More than 100 Meck County employees excluded from bonuses for recognition during pandemic

CHARLOTTE — At least three Mecklenburg County employees told Channel 9 they were eliminated from receiving bonuses the county gave out in recognition of work performed during the pandemic. Those bonuses were funded through American Rescue Plan stimulus dollars. We’ve now learned those bonuses were withheld from more than 100 employees, a decision one county leader said is unfair.

This Mecklenburg County employee, who asked that we protect their identity, says they were excited when commissioners approved a $2.2 billion budget in June.

“I thought it was great,” the employee said. “I thought it was something good for all the employees who worked during the pandemic.”

The bonuses ranged from $650 to $2,250 for employees who worked through the pandemic.

“It was gonna make a big difference,” the employee said.

However, the county worker got an update about the status of their share of the money.

“We received an email,” they explained. “I guess the people that was disqualified from receiving the bonus and I was one of them.”

When we asked the county why, they sent a statement: “The county used a portion of the ARPA funds to pay employees bonuses in recognition of work performed during the COVID-19 pandemic. One hundred and twenty one employees were ineligible to receive bonuses because they used more than 120 hours of emergency paid leave.”

“It was our supervisors and upper management who told us we had to use a certain amount of time,” the county employee added. “They made us use a certain amount of time and that’s where we’re confused.”

And they say their own fight with the pandemic made the situation even more confusing and upsetting. “I was out for COVID for over week and didn’t get paid for that and didn’t realize what would happen,” they said. “I had to use my personal sick time, which I didn’t realize but when it came down to my bonus, that’s when everything was put together.”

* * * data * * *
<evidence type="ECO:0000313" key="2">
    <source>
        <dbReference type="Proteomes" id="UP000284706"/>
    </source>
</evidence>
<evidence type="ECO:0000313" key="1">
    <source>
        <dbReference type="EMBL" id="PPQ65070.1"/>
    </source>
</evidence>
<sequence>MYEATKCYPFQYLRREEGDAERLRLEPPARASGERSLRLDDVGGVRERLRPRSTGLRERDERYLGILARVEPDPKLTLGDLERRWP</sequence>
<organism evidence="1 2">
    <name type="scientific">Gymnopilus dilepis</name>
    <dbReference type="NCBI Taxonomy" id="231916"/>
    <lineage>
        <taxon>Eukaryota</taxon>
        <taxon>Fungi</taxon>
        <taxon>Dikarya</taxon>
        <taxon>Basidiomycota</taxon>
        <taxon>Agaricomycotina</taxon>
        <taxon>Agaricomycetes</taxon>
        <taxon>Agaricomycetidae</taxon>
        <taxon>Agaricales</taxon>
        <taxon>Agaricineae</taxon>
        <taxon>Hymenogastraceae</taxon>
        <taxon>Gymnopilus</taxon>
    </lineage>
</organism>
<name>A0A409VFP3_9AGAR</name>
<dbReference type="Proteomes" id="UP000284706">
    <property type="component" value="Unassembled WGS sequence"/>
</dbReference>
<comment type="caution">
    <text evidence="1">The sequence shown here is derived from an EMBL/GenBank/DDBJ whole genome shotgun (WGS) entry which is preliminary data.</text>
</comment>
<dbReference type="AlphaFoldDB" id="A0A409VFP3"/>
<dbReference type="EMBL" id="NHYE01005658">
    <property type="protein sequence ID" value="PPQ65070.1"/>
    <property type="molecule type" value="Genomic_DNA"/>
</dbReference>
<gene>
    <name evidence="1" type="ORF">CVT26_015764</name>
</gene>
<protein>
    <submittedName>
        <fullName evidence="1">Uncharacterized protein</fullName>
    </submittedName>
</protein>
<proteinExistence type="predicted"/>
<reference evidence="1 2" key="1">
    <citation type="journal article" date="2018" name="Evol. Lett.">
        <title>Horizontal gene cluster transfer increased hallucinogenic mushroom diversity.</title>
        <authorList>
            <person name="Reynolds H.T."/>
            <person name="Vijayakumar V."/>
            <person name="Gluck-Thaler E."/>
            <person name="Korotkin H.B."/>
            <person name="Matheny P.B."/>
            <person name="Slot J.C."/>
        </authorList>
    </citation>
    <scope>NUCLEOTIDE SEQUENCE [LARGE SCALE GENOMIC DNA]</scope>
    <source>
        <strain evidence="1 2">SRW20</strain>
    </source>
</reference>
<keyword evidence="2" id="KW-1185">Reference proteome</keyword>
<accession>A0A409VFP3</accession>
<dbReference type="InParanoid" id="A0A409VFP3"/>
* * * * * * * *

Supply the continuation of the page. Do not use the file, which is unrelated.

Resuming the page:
They also say their efforts to get clarity from supervisors went nowhere.

“My supervisor directed me to her manager then her manager really honestly couldn’t provide any details,” the employee explained. “I also contacted HR, spoke to someone in HR, and it’s been over two weeks, haven’t heard.”

At-large Mecklenburg County Commissioner Pat Cotham says she doesn’t think withholding the bonuses was a good decision.

“I was concerned from the beginning about it, and I did contact the county manager a week or so ago,” Cotham said. “Especially because these were federal dollars and this was kind of put together kinda quickly and I was concerned about communication. That people understood what they were supposed to do or not do.”

Cotham now worries about the message withholding the bonuses will send and not just among the county’s workforce.

“How is this going to help recruiting,” Cotham posed. “Are more people going to want to work for the county after they hear about this?”

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We also spoke with Mecklenburg County Commissioner Mark Jerrell. He expects commissioners will want to know from county manager Dena Diorio more about this issue, including what was in the fine print of those bonuses, when the board meets on Aug. 3.

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